William Hayes (26 January 1708 (baptised) – 27 July 1777) was an English composer, organist, singer and conductor.
Hayes was born in Gloucester. He trained at Gloucester Cathedral and spent the early part of his working life as organist of St Mary’s, Shrewsbury (1729) and Worcester Cathedral (1731). The majority of his career was spent at Oxford where he was appointed organist of Magdalen College in 1734, and established his credentials with the degrees of B.Mus in 1735 and D.Mus in 1749. (He was painted by John Cornish in his doctoral robes around 1749.) In 1741 he was unanimously elected Professor of Music and organist of the University Church. He presided over the city’s concert life for the next 30 years, and was instrumental i… Go to person page >
William Hayes (b. Gloucester, England, 1708; d. Oxford, England, 1777) first published NEW 113TH in his Sixteen Metrical Psalms . . . for Use in Magdalen College Chapel (1774) as a setting for a versification of Psalm 134. (Any relationship with Psalm 113, as indicated by the tune name, has never been discovered.) NEW 113TH requires solid harmony singing and a sense of one broad beat per bar to support its somewhat meandering melody. The suggested alternate tune, ST. PETERSBURG (50), may be better known and more accessible to some congregations.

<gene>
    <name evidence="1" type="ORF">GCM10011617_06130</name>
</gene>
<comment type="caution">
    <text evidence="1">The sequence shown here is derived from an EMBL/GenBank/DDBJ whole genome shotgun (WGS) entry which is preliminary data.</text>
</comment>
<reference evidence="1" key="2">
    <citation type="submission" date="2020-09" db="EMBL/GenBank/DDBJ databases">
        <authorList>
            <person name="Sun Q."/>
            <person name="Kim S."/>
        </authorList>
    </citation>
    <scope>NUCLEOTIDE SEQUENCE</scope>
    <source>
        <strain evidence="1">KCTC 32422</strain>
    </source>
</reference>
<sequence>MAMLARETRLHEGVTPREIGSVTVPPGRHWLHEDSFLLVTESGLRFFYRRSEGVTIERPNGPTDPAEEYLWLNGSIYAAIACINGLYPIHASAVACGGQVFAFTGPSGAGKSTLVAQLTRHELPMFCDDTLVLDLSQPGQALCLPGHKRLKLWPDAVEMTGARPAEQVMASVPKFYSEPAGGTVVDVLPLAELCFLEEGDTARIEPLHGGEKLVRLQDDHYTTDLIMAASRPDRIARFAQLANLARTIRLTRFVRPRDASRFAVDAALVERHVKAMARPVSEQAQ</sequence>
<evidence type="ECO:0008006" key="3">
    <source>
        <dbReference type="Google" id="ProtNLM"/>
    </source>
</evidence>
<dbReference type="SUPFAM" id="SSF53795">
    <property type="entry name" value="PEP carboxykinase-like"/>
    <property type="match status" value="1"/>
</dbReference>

As a boy Hayes was a chorister at Gloucester Cathedral. He served as organist of St. Mary Church in Shrewsbury and at Worcester Cathedral but spent most of his career as organist, choirmaster, and professor of music at Magdalen College, Oxford (1734-1777). He received his doctorate at Oxford in 1749, a time when the opening of the Radcliffe Library was being celebrated. That celebration included the first performance of George Frederic Handel's Messiah in Oxford–Hayes introduced Handel's works to many areas of England. Hayes composed mostly choral music, some of which is light-hearted, and his publications include various canons and psalm tunes.
--Psalter Hymnal Handbook, 1988